When I think of some jokes I will laugh to myself thinking its comedy gold and I have often used the material and fallen flat. The worse thing that happens for me is dead silence after a joke I feel eager to tell. The feeling of disappointment which isn’t daunting thought but obviously a feeling I want to avoid but it happens to everyone. Sometimes your mind just goes blank so the more times I practice telling certain jokes or stories, the more comfortable I feel telling them. For me trying a new joke can be daunting because you don’t know if it’ll get a laugh and also I could find it funny myself but the crowd won’t understand it.
The most common fear for a stand up is being heckled but I haven’t experienced that yet. Even if it does happen, which I’m sure it inevitably will at some stage (pun intended), it could give me something to work with during a set. I might not be able to master it like Jimmy Carr does but I won’t know until I try.
I have entered a contest and didn’t make it past the first heat round. I wasn’t expecting to get through but it was good for me to see the standard the other acts live up to and how I can improve my act. I wanted to do something different to my previous gigs and wanted to stand out so I included some impressions in my set. The crowd seemed to enjoy it and trying out the impressions was a risk worth taking.
For me, performing stand up shouldn’t feel like a daunting experience, I should be having fun and banter with the crowd. If they are a tough crowd and you’re not getting the laughs you’re wanting, it’s important to make them feel comfortable because the worst case scenario is that the audience is cringing or feeling uncomfortable watching someone fall flat on stage. If a joke falls flat, I just keep going and don’t dwell on it, important to just move on. I did a gig one time where an act didn’t get a laugh and he just called the crowd a bunch of C words. There was tension in the room. Overall, the crowd want to enjoy themselves and they will want to see the act enjoying themselves and not cringe at someone falling apart or being insulted by them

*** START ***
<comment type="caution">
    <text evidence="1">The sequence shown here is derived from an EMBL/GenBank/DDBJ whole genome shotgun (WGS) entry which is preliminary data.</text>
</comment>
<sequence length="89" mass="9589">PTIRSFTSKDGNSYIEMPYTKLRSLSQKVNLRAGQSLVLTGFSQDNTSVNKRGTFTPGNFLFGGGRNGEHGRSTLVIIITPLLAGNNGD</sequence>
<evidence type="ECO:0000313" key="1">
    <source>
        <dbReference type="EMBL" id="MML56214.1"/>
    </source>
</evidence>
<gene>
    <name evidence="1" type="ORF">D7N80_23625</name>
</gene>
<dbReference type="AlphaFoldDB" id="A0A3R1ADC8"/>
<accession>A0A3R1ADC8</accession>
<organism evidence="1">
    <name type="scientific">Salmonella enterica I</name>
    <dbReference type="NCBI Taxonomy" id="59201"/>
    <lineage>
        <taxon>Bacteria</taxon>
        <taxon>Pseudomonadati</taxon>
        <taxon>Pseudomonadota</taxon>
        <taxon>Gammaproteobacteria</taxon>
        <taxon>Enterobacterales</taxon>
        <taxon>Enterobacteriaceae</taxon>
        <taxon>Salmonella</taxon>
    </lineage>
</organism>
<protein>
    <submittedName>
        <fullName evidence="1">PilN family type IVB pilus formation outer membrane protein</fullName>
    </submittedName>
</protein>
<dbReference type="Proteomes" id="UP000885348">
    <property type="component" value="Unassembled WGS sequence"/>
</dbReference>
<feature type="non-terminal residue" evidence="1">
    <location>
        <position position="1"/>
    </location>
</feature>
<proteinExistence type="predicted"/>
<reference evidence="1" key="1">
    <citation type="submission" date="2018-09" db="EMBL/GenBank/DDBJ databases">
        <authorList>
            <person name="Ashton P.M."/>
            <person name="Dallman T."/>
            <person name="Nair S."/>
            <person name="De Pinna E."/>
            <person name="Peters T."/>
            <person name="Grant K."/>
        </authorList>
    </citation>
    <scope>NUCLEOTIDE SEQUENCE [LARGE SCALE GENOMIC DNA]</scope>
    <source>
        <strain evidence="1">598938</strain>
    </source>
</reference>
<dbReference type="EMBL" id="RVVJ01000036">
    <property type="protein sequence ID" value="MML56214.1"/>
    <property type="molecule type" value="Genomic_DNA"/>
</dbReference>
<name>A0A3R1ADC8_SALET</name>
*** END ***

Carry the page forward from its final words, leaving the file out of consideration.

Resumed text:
How would you describe your dream gig?
Ideally one that has more than just a handful of people in the crowd. It’s common to go to a gig where there is a low turn out. I once did a gig where the only crowd were the remaining acts and the flatmate of one of the acts, the flatmate left during the 10 minute interval. You want a bigger crowd so that you’re more likely to get laughs to have a bit of an atmosphere in the place. There are some gigs that are “bringer nights” which means you have to bring someone with you to fill up the crowd which is understandable but can be frustrating. It reminds me of when I’d do a school play and my parents/relatives would come along and have to sit through the other children’s performances and listen to their parents brag about how great they are.
Right now its very early days and my sets will change over time. I’m even thinking of making up some characters and doing my sets as the characters. I think I’d get bored if I told the same joke about slow walkers too many times. It’s all trial and error, friends who I’ve brought have said that my recent acts have been an improvement so it’s good to know that I should keep trying.